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Hamas Sends Letter to Obama: UN - ASHARQ AL-AWSAT English Archive
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US Senator John Kerry with the manager of the American international school during his visit to the destroyed American school in the northern Gaza Strip. (EPA)

US Senator John Kerry with the manager of the American international school during his visit to the destroyed American school in the northern Gaza Strip. (EPA)

Gaza,(Agencies) – US Senator John Kerry was given a letter for President Barack Obama believed to be from Hamas during his visit to the war-ravaged Gaza Strip ruled by the Islamist movement, a UN spokesman said on Friday.

“A letter addressed to Obama was left at the gate of our offices in Gaza; it is believed to be from Hamas,” said Christopher Gunness of UNRWA, the agency for Palestinian refugees.

Asked about the contents of the letter, Gunness said: “We are very polite at UNRWA, we don’t open other people’s mail.”

He said the letter was given to the influential senator when he met UN officials at the compound during his Gaza tour on yesterday.

Sen. John Kerry trip to the Gaza Strip is the first the highest-level visit by a U.S. official since the Hamas militant group seized power in the territory nearly two years ago.

Kerry did not meet with anyone from Hamas, which the U.S. shuns as a terrorist group, and used the visit to urge the group to end its violent campaign against Israel.

Transport and security were provided by the United Nations, and the senator had no contact with Hamas police at the checkpoints passed. An Associated Press reporter who covered the visit recognised no known Hamas officials among the local people met by Kerry.

However, the presence of the Massachusetts senator and former Democratic presidential nominee was a possible harbinger of a new U.S. approach in the region.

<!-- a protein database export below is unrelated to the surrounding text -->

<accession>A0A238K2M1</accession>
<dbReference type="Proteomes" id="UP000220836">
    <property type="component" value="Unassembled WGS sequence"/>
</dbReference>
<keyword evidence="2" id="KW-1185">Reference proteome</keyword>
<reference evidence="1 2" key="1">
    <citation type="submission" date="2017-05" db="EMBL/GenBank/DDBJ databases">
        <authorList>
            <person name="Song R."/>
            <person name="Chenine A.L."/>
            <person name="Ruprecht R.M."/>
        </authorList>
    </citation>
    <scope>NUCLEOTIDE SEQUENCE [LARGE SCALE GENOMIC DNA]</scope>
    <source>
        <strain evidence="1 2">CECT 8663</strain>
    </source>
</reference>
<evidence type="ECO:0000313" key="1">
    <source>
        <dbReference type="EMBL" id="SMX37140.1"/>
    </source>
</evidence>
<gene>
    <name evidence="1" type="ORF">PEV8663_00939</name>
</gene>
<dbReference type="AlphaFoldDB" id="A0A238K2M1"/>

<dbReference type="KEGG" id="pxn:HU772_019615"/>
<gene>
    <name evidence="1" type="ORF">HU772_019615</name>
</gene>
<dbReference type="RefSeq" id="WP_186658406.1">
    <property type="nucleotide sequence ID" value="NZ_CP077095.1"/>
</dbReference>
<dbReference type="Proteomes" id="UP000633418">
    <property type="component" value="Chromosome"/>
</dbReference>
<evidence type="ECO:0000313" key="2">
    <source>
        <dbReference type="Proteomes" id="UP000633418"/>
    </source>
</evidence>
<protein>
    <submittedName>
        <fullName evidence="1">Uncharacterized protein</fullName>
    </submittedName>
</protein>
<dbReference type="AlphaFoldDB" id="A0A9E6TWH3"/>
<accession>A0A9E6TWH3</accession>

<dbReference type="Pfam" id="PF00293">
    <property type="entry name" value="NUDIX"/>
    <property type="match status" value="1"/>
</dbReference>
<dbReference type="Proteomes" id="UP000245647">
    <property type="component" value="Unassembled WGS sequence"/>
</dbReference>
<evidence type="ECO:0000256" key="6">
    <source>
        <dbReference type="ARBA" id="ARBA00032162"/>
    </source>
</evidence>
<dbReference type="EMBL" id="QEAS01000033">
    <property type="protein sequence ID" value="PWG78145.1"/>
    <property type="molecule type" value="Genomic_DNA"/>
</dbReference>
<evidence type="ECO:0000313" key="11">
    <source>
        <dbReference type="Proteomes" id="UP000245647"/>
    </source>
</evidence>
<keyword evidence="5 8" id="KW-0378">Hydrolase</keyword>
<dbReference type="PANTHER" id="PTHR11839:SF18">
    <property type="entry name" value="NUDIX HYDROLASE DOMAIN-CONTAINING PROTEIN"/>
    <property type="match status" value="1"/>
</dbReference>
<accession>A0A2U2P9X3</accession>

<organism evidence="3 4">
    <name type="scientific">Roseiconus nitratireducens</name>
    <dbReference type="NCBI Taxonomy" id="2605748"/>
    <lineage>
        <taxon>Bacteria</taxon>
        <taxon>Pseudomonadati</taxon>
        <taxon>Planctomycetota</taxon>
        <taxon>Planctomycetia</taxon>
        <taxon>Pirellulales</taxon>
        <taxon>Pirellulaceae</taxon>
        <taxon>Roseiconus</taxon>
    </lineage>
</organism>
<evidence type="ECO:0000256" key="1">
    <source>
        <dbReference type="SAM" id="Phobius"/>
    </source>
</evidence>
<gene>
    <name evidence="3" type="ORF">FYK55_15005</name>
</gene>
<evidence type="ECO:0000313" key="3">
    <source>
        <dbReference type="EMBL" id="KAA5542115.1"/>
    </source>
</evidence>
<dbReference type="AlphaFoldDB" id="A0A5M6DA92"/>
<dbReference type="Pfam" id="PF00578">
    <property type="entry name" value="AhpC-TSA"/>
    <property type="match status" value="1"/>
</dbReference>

Since taking office last month, President Barack Obama has said he wants to improve America’s ties with the Muslim world. Kerry is considered close to Obama, and a separate visit to Gaza by Rep. Keith Ellison, the first Muslim congressman, was another possible sign of a new U.S. approach.

The White House had no comment on Kerry’s Gaza visit.

In Israel, legislator Yuval Steinitz, a member of the Hawkish Likud party on parliament’s Foreign Affairs and Defense Committee, said he saw no policy message in Kerry’s tour.

“I don’t think it means anything because Kerry is a member of the Senate and does not represent the administration. It’s just the United States saying it is not ignoring the Palestinians,” Steinitz said. “It’s not a change in policy because he didn’t meet with any Hamas members.”

Accompanied by U.N. escorts, Kerry said he was in Gaza to view the aftermath of Israel’s recent military offensive against Hamas. The operation killed some 1,300 Palestinians, including hundreds of civilians, caused widespread destruction and left thousands homeless.

“Let me make this clear, there is no change in policy,” said Kerry, who chairs the Senate Foreign Relations Committee. “I am here to listen with the U.N. personnel on the ground…. The things we need to do is to improve the situation in the region.”

Kerry toured the ruins of an American-style school that was destroyed in the Israeli bombing, and visited a neighborhood in northern Gaza where dozens of homes were flattened. He also spoke to residents, including Shaarhabel Alzeem, a prominent attorney.